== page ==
Logically, the principal cannot constantly monitor the agent’s actions. The risk that the agent will shirk a responsibility, make a poor decision, or otherwise act in a way that is contrary to the principal’s best interest can be defined as agency costs. Additional agency costs can be incurred while dealing with problems that arise from an agent's actions. Agency costs are viewed as a part of transaction costs.

Agency costs may also include the expenses of setting up financial or other incentives to encourage the agent to act in a particular way. Principals are willing to bear these additional costs as long as the expected increase in the return on the investment from hiring the agent is greater than the cost of hiring the agent, including the agency costs.

Solutions to the Principal-Agent Problem

There are ways to resolve the principal-agent problem. The onus is on the principal to create incentives for the agent to act as the principal wants. Consider the first example, the relationship between shareholders and a CEO.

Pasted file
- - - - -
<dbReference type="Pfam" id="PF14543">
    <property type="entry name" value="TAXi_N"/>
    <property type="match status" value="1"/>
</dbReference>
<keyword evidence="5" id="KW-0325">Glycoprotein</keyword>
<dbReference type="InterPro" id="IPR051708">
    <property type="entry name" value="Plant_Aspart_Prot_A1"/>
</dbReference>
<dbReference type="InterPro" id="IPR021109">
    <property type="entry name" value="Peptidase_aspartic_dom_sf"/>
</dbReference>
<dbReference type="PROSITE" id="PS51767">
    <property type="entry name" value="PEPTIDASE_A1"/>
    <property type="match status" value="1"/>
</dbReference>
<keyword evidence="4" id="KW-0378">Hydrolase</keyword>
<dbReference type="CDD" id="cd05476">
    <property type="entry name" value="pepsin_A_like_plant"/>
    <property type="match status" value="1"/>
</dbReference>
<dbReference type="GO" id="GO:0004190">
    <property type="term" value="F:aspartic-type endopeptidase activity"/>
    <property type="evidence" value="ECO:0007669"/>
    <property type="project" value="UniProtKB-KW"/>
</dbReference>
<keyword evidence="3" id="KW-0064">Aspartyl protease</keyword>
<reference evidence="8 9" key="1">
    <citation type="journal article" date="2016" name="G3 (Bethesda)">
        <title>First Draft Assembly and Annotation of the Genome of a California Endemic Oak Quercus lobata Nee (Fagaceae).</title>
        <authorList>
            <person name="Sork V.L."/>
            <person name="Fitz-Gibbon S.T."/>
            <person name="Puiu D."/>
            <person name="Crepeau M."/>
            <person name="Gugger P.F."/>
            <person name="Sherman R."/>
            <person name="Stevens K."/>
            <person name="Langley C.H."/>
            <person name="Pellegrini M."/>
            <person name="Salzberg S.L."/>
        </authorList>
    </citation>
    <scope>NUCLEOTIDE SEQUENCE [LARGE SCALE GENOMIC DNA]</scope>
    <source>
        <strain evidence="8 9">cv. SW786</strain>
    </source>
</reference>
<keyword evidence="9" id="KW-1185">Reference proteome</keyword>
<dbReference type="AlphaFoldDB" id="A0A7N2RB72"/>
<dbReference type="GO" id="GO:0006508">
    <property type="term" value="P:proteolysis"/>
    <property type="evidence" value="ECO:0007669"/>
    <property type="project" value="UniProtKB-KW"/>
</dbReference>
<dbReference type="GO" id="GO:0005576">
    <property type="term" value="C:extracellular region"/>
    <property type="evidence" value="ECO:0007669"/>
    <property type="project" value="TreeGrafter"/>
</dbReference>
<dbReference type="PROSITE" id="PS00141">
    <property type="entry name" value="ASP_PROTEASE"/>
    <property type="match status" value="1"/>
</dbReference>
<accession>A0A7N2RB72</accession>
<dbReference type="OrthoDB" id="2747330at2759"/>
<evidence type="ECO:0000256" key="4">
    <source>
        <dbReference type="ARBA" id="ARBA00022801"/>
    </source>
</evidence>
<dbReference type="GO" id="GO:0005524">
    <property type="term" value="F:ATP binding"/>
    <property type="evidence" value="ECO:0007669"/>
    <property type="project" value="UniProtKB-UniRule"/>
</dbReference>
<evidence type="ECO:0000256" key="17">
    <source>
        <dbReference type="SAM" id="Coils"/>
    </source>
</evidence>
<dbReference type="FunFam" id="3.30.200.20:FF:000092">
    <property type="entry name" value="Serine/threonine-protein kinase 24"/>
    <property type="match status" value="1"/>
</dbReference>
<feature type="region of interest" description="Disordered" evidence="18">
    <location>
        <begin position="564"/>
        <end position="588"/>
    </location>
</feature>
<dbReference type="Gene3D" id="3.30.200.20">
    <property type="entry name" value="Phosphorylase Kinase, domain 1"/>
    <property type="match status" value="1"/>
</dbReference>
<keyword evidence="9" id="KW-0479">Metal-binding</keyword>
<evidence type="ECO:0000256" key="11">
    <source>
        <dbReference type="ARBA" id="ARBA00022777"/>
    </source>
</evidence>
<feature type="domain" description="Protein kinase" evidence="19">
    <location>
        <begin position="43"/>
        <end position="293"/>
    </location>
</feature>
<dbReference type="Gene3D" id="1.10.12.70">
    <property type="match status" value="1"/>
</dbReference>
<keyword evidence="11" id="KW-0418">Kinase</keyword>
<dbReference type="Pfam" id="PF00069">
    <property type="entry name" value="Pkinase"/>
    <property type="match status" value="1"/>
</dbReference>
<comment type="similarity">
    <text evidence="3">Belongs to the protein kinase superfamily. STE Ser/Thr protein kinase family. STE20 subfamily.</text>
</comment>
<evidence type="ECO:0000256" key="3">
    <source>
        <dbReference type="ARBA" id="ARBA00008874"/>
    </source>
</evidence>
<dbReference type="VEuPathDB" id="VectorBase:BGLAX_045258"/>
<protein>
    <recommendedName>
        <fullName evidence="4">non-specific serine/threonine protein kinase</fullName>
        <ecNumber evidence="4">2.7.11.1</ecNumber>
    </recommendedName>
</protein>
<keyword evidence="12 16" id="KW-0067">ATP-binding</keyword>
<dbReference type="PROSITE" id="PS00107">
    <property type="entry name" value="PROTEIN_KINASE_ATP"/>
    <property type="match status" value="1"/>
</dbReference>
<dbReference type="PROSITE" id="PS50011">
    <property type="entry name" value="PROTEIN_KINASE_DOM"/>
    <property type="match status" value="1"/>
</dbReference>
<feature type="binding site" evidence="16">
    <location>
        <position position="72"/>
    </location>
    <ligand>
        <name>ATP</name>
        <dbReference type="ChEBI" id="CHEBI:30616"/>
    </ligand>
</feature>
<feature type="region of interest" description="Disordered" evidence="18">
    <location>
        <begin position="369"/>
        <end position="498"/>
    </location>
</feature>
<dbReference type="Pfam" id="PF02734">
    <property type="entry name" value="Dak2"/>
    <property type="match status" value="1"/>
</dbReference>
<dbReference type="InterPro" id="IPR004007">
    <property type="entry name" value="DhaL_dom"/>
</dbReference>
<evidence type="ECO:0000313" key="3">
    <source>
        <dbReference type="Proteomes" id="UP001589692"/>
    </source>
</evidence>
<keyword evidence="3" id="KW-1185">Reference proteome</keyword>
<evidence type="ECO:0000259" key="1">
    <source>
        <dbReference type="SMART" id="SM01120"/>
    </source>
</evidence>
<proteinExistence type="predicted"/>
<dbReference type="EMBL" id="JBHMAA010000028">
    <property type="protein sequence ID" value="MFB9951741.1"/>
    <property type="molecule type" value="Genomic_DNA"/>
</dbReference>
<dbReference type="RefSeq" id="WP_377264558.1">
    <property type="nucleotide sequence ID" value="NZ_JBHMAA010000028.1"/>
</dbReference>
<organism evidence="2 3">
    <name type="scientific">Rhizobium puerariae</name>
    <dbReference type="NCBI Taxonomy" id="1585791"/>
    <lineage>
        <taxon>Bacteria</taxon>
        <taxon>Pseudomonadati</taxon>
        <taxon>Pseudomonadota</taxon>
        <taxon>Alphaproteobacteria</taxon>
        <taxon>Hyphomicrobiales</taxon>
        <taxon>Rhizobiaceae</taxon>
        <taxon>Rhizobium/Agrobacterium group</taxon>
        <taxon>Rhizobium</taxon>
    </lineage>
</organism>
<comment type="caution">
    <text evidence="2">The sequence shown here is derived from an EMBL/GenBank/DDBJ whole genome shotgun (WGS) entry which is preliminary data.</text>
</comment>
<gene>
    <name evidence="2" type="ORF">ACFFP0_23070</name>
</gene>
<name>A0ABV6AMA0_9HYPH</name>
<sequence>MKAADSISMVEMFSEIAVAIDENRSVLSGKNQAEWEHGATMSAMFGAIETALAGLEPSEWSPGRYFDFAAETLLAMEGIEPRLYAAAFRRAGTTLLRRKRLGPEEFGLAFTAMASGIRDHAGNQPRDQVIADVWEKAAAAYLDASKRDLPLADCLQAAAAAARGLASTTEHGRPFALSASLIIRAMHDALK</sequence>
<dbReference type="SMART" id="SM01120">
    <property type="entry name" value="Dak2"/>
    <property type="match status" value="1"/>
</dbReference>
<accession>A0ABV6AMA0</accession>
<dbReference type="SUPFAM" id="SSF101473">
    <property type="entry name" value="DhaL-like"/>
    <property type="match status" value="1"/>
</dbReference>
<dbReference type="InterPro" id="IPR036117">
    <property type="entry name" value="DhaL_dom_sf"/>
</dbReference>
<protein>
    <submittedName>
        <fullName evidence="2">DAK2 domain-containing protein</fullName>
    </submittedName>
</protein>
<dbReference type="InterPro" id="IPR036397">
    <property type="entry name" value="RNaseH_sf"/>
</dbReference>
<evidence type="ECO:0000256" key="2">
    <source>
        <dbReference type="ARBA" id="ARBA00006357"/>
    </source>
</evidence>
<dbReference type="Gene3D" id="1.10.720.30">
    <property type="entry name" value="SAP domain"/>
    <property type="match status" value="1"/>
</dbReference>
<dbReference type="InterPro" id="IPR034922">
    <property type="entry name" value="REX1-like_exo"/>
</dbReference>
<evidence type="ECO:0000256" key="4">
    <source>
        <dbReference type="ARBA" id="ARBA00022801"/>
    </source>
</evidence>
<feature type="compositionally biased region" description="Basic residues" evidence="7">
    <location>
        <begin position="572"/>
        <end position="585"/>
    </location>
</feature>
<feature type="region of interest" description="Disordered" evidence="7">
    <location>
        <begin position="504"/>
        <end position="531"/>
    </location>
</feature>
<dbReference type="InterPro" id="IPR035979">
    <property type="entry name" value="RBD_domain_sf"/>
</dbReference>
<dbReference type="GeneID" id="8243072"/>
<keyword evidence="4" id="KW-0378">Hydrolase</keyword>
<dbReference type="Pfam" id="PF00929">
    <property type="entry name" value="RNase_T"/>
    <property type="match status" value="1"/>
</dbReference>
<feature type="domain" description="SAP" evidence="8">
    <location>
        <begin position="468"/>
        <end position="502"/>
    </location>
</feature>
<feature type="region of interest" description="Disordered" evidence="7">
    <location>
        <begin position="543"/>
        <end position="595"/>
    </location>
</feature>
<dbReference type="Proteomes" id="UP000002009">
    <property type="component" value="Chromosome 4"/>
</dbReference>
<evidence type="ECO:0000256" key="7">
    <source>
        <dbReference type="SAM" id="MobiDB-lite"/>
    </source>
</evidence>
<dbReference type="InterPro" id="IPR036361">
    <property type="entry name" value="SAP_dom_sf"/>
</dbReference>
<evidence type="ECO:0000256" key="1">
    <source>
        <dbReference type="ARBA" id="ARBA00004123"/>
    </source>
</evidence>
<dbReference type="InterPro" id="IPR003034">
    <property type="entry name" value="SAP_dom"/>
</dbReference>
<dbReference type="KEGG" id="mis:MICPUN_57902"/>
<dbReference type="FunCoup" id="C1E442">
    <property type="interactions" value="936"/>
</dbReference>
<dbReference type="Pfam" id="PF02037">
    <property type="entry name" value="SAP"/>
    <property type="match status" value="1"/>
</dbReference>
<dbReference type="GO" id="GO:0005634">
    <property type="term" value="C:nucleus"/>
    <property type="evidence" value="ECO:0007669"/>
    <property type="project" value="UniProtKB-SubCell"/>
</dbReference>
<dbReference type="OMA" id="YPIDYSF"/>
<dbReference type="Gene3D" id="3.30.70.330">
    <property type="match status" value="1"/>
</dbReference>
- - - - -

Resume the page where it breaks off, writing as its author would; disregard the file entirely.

Contract Design

The shareholders can take action before and after hiring a manager to overcome some risks. First, they can write the manager's contract in a way that aligns the incentives of the manager with the incentives of the shareholders. The principals can require the agent to regularly report results to them. They can hire outside monitors or auditors to track information. In the worst case, they can replace the manager.

Designing a contract involves linking the interests of the principal and agent by tackling issues such as misaligned information, setting methods to monitor the agents, and incentivizing the agent to act in the best way possible for the principal.

Performance Evaluation and Compensation

Compensation is always a motivating factor and a high priority for an agent. Linking compensation to certain criteria, such as a performance evaluation, can ensure that the agent performs at a high level if their compensation depends on it. This is almost a surefire way to align the interests of both the principal and the agent.

Methods of agent compensation include stock options, deferred-compensation plans, and profit-sharing. In these methods, if the agent performs well, they will see a direct benefit; if they do not, they will be hurt financially.

At its root, it's the same principle as tipping for good service. Theoretically, tipping aligns the interests of the customer-the principal, and the agent- the waiter. Their priorities are now aligned and are focused on good service.

Examples of the Principal-Agent Problem

The principal-agent problem can crop up in many day-to-day situations beyond the financial world.